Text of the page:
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'Kshay' review: It should be called obsession only if it engulfs your mind and soul

By: Charu Thakur

IBNLive.com

Last Updated: February 18, 2014, 16:27 IST

'Kshay' review: It should be called obsession only if it engulfs your mind and soul

One woman's obsession with an idol of Goddess Lakshmi completely changes the course of her life.

Cast: Rasika Dugal, Alekh Sangal, Sudhir Pednekar

Director: Karan Gour

"If you ever looked at me once with what I know is in you, I would be your slave." Emily Bronte's words might captivate minds and hearts in a romantic way but these very words also form the theme of Karan Gour's much acclaimed film 'Kshay'. One woman's obsession with an idol of Goddess Lakshmi completely changes the course of her life. 'Kshay' revolves around a housewife (Chaya) and her fixation for the statue which completely enslaves her mind and soul.

Married to a construction worker Arvind, Chaya finds it difficult to make ends meet, but she finds a way to persuade her husband to buy the idol. Undergone the trauma of miscarriage, Chaya begins to believe that the idol will change things in her life and soon her faith turns into an obsession.

Interestingly, 'Kshay' is multi layered and the director beautifully uses Goddess Lakshmi as a metaphor in the film. The idol is shown as the Goddess of wealth and every person's obsession to acquire the same.

But at the same time, Gour beautifully uses the undertone of romance in the film. Though, 'Kshay' advertently uses obsession for wealth as the metaphor in the film, but it also subtly brings to light the subject of love. Be it Chaya's love for the unborn child or her love for the idol or Arvind's love for Chaya, the film somewhere makes obsession and romance become the major point of yearning for the protagonists.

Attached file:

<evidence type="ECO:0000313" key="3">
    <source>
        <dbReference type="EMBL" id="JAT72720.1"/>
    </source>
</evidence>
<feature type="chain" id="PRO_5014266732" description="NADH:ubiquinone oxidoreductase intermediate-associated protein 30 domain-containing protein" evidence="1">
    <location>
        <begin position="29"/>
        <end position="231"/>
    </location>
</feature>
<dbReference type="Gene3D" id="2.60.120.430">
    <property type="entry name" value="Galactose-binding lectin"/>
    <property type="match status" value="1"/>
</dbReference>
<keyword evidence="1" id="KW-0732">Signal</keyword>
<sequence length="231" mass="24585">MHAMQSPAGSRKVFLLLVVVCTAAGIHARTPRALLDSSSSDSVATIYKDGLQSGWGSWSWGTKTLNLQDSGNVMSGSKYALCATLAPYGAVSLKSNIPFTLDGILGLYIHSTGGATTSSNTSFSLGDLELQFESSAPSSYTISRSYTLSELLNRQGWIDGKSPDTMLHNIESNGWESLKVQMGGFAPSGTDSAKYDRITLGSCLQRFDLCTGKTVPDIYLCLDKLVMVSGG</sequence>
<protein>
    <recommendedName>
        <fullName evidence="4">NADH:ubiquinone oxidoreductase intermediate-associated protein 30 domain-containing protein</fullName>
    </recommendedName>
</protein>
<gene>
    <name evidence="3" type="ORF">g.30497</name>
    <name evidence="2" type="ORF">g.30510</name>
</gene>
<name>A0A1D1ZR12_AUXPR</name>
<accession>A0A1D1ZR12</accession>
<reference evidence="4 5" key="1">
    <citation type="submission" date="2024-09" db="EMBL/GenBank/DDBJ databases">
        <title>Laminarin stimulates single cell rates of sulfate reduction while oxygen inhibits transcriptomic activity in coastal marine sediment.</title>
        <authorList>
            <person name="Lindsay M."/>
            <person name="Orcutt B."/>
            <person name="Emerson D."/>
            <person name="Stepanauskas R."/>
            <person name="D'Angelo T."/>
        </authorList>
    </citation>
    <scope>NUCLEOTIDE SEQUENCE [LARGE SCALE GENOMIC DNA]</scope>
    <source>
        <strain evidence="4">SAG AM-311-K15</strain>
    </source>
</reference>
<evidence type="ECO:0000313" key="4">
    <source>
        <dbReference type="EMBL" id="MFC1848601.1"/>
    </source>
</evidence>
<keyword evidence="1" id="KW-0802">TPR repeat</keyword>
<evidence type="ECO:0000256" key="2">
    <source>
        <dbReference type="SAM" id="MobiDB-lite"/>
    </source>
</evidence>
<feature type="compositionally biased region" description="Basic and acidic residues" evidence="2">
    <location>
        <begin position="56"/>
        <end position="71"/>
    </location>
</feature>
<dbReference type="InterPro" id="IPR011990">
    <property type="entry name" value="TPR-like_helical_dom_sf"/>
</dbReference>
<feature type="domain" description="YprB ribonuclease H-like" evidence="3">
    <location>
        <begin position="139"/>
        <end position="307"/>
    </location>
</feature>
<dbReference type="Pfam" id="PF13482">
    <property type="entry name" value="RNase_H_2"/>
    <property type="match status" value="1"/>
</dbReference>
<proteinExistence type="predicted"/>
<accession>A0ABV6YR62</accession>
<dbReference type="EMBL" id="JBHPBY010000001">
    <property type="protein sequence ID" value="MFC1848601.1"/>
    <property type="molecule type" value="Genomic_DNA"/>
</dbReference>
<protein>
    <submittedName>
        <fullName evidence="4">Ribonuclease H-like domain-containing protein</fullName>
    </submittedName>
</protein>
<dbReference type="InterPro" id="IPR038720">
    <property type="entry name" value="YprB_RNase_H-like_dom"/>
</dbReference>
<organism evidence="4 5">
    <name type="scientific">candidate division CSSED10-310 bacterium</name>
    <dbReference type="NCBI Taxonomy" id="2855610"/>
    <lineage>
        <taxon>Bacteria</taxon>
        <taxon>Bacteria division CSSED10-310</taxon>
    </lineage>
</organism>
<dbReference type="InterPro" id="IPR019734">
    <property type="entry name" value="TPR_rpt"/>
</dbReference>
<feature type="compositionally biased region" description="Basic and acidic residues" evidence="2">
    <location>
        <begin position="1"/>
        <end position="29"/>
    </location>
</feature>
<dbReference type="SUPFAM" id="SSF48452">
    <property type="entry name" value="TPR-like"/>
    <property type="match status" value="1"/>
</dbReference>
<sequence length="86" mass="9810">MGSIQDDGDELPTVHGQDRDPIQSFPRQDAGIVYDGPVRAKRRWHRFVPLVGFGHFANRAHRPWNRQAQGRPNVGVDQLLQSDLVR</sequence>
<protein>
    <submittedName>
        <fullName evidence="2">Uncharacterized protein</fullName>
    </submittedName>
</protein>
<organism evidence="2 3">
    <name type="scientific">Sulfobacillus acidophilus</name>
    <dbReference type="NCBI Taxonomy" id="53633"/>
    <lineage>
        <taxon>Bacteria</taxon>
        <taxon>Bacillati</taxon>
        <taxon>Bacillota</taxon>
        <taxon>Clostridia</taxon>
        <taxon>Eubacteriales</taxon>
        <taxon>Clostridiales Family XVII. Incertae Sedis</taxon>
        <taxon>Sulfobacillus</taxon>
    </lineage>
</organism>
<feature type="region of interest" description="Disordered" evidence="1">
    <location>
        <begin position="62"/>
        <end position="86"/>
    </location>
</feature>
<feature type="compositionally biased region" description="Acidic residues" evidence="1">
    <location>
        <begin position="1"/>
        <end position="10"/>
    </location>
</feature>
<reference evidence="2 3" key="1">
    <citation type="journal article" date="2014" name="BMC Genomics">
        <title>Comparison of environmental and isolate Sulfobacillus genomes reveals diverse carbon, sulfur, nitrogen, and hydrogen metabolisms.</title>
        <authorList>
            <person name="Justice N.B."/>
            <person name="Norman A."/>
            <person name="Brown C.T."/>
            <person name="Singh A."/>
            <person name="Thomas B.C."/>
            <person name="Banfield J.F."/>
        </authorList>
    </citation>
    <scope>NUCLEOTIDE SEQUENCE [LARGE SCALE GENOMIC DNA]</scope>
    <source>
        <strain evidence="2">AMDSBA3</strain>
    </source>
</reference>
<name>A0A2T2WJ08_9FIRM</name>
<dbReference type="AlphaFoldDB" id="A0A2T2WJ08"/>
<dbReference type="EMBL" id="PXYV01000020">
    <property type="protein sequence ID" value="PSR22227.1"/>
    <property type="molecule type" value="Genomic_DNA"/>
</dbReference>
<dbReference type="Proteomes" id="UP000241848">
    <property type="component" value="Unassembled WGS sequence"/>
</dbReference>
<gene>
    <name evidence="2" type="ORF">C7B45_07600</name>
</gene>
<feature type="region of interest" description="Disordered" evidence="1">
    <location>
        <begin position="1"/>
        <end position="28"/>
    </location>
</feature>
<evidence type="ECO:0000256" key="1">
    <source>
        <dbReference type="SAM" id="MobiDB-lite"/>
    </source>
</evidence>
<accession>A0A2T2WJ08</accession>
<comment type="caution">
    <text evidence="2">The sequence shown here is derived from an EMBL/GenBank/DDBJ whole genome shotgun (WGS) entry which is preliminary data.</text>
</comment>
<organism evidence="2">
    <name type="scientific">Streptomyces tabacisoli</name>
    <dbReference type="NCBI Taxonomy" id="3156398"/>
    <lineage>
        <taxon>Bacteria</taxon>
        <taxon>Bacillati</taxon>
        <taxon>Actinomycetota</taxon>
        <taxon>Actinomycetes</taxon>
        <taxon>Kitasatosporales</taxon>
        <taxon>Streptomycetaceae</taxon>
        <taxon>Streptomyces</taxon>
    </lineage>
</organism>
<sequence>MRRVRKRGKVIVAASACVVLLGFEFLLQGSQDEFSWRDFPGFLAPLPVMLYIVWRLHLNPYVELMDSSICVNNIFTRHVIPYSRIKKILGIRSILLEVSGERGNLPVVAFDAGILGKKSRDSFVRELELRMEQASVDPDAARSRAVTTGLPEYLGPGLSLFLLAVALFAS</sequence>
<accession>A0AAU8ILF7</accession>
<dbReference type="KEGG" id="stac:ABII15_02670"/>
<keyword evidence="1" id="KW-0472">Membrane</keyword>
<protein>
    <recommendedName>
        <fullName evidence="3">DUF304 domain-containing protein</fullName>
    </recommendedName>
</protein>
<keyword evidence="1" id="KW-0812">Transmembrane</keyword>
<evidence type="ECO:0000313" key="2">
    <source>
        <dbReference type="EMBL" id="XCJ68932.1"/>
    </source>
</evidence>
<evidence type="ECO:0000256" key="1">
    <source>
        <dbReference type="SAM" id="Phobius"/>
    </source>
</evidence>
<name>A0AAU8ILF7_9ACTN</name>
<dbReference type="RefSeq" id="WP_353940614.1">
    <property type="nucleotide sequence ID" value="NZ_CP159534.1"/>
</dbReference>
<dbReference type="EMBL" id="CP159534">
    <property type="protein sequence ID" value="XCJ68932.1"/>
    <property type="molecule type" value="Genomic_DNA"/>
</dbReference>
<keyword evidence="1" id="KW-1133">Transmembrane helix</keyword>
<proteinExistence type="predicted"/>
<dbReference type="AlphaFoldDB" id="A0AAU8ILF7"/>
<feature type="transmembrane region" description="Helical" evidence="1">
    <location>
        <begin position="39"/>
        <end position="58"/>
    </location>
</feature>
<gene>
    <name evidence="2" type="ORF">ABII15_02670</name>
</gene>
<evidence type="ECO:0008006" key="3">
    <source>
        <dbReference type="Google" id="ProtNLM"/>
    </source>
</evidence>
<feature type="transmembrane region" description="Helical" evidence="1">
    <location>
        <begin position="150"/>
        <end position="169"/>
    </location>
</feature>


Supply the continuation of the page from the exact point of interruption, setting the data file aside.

Her yearning for a child takes a turn when her hope suddenly turns into an obsession. From selling her household to stealing her friend's jewellery to physically torturing herself, Chaya's psychological decline forms the crux of the film.

A gripping tale, 'Kshay' manages to keep you hooked on till the end. Shot in black and white, 'Kshay' brings to light Chaya's psychological decline through her disturbing dreams and illusions. Gour gives haunting music score more space than dialogues in the film, making the audience feel every inch of pain that his protagonist goes through.

The jarring close ups and the grainy effect adds to the entire drama making it a brilliant piece of work.

Rasika Dugal fits into the character of a lonely wife driven by the obsession to acquire the Lakshmi idol. Her long pauses and blank expressions make you cringe at most of the points in the film and undoubtedly the actress stands tall as the backbone of 'Kshay' doing every bit of justice to the script of the film. Complementing her in the role of husband, Alekh Sangal comes across as a loving husband who goes to lengths to keep up with wife's maddening obsession with the idol.

'Kshay' stands firm on the ground it terms of a strong screenplay and some stellar performances by Rasika and Alekh. The gripping tale might turn depressing towards the end but unlike other Indie films, 'Kshay' is high on blood, gore and intense drama. Karan Gour take a bow!####

first published:February 18, 2014, 16:27 IST
last updated:February 18, 2014, 16:27 IST